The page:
April 3, 2012
In the Book Notes series, authors create and discuss a music playlist that relates in some way to their recently published book.
Jordan Stempleman's poetry collection No, Not Today elegantly mixes the concrete with the existential as these poems explore our thoughts and how we perceive the time periods in which we have them.
The Kansas City Star wrote of the book:
"The scientists who study solidified pasts, the geologists, cheer, and Stempleman shares this enthusiasm. Stempleman's writing is a physical phenomenon, drawing from science as much as the literary tradition."
The sequence of days, and by days I mean poems, are bound to restore or occupy some poem I've yet to write or, maybe, what I mean is, that the last poem passes through all the poems that preceded them, a system of listening to what came before, saying it again, just a little clearer, something to add, something to clarify or purposefully leave shaded to get closer to a particular kind of attention that marks “the now.”
There is music too. And like poetry, I can't ever get close enough to music in all its aliveness, its variation when surrounded by reconfigured days, people around me, then not so much. Poetry is about as central to interplay as I believe music is. They both often intend, so heavily intend and anticipate; expose the attempt to circle intent; invoke a number of emerging thoughts and complex sensations at once, but then what? Well, then the music or the poem enters the world, becomes air-like, heads off, goes roughly invisible until it's either picked up by the ear or the eye or both.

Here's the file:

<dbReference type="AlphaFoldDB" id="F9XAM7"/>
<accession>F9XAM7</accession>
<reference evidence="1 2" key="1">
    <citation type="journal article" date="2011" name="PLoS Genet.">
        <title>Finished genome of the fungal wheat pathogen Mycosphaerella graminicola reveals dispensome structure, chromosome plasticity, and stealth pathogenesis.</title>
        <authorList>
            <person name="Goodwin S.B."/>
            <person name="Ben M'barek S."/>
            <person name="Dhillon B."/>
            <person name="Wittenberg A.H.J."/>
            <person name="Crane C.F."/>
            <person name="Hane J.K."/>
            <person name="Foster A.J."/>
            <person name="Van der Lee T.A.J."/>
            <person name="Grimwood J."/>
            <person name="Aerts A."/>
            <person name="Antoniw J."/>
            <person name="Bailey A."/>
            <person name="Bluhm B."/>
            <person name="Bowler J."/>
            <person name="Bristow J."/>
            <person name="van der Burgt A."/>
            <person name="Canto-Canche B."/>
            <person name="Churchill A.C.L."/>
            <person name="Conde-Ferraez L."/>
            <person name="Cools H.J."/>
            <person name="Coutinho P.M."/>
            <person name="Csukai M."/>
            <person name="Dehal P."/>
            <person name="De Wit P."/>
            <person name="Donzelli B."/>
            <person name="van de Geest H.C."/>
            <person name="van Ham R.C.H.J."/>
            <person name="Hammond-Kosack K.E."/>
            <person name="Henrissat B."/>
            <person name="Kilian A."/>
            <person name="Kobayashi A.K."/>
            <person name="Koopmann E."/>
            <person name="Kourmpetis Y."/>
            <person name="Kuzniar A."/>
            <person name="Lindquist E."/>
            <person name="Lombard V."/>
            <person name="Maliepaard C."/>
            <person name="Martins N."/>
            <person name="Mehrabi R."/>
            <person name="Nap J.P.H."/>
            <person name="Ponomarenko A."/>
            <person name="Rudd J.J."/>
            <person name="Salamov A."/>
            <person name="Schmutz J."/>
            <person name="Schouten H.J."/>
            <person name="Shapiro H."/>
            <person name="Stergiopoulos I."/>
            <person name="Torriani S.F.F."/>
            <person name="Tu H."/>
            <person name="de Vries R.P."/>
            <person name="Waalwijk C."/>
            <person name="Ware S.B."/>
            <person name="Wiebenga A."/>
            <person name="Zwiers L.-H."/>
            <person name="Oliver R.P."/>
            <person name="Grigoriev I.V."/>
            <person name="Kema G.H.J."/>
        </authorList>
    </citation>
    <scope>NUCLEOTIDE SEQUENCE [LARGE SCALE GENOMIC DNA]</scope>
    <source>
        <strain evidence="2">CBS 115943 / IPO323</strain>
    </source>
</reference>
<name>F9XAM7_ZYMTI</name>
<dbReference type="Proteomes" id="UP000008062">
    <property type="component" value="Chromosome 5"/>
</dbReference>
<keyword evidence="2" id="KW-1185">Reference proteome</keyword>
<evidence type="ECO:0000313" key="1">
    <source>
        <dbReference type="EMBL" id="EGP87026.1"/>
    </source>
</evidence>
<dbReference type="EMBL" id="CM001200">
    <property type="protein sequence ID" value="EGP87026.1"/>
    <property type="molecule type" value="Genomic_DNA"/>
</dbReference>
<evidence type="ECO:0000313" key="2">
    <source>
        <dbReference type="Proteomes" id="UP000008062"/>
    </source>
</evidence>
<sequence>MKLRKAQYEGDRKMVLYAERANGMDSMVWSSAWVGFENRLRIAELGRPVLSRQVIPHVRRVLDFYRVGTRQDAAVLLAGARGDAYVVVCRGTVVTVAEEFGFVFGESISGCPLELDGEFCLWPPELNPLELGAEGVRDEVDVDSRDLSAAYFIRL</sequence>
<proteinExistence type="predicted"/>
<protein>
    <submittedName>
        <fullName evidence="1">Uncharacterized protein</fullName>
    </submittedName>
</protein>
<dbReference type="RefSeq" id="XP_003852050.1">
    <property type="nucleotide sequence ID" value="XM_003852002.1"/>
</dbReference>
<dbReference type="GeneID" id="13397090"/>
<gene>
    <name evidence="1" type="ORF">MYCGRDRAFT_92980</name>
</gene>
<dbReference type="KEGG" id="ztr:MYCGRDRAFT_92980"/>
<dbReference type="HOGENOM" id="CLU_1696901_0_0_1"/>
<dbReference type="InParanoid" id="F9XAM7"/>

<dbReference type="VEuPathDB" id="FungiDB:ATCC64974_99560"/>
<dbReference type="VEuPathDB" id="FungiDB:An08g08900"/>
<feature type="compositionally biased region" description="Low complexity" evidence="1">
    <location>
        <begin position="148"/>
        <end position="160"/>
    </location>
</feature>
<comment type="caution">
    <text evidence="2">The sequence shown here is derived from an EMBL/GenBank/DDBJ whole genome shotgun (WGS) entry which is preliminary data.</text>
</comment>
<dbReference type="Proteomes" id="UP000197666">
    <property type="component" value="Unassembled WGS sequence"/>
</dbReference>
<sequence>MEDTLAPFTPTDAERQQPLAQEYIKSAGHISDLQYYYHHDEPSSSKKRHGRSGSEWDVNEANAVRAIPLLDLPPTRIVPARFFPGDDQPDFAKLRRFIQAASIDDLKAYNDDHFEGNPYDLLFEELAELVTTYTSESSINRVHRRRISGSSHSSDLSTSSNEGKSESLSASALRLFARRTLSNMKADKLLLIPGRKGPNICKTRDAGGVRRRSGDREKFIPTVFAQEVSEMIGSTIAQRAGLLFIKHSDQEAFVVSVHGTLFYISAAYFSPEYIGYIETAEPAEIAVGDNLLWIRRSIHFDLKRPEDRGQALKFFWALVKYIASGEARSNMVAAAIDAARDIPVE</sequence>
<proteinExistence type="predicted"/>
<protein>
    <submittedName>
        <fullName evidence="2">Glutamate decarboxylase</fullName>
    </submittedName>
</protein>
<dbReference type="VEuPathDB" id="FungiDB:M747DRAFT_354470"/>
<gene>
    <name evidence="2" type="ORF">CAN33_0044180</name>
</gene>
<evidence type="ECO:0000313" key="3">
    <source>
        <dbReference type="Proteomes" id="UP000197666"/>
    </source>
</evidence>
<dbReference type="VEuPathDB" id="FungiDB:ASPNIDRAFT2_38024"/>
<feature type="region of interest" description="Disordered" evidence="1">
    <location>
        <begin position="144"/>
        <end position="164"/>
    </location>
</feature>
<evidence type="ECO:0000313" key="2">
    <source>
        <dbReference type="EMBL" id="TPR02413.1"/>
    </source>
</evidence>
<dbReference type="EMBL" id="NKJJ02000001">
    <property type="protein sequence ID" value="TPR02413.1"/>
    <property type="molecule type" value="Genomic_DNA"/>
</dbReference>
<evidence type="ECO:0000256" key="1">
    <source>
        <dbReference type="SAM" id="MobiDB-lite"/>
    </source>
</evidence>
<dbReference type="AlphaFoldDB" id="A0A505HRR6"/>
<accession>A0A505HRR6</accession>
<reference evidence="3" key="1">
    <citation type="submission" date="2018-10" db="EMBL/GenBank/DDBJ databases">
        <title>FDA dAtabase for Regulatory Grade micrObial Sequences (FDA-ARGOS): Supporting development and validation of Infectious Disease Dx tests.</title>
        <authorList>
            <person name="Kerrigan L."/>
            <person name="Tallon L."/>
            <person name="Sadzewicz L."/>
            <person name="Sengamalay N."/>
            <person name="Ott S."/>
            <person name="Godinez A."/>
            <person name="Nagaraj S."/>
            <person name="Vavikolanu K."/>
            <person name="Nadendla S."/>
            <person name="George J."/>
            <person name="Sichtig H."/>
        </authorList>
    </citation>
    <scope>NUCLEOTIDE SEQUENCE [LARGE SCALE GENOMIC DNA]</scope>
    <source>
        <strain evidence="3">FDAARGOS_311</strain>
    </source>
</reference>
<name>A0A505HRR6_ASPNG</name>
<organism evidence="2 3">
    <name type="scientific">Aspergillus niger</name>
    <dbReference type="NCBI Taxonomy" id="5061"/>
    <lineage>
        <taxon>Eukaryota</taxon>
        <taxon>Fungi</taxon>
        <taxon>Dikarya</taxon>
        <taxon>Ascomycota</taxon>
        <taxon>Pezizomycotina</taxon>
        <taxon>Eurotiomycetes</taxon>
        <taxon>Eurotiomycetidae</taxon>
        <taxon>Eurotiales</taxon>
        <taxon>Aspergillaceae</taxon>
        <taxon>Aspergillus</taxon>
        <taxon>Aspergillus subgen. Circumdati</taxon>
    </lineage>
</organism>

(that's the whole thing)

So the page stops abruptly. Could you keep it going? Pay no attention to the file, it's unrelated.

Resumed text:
When I come to, I'll be sure to tell you about it.
When it lingers, I too linger with it. But I'll come back from the interior and tell you all about it. I may even dance. I may even write something about the pleasures of incapability, about days that are now called poems.
The first music I ever loved alone, (the music my mother sang to me is quite something else. I think of those songs as that which fused us to one another) was the soundtrack to Footloose. I was in those songs, at first as a seven-year-old with a seven-year-old sense of meaning, imagination, etc., and then, as I got older, I was accompanied with even more music, as someone with just more residue from the world, that's all. My first real kiss happened while Joe Elliott begged someone to “pour some sugar” on him, and then I was asked to do the same thing. This experience is in these poems. I'm sure of it. It's a dynamism that moves differently than a photograph. It is part of a universality that goes on building, describing, saying, gathering and, more often than not, partially disappearing to be filled in with new determinations of meaning.
Music and poems are merely the residue of a continuum of any number of experiences marked by sound and language and expanding reorientations with the world.
I made this mixtape for my book, and my book had this mixtape in it from the beginning, before the rattle of the first poem announced its escape and entry into language. This is the returning of an ever-increasing likeness. I am precisely returning to an ever-growing performance that both collects and resists language, that rearranges the days to find the only subject there is: presentness.
No, Not Today Mix
1—"Field Day For The Sundays": Wire
2—"Sweet Tuesday Morning": Badfinger
3—"Another Day in the Sun": The Moffs
4—"A New Day Begins": Parliaments
5—"Daybreaker": Electric Light Orchestra
6—"Joe Harper Saturday Morning": Van Morrison
7—"Drag Days": Guided By Voices
8—"Soul Monday": Martin Newell
9—"Here Today, Gone Tomorrow": The Ramones
10—"Everyday": William Onyeabor
11—"Any Day Now (My Beautiful Bird)": Chuck Jackson
12—"Monday's Rain": The Bee Gees
Jordan Stempleman and No, Not Today links:
also at Largehearted Boy:
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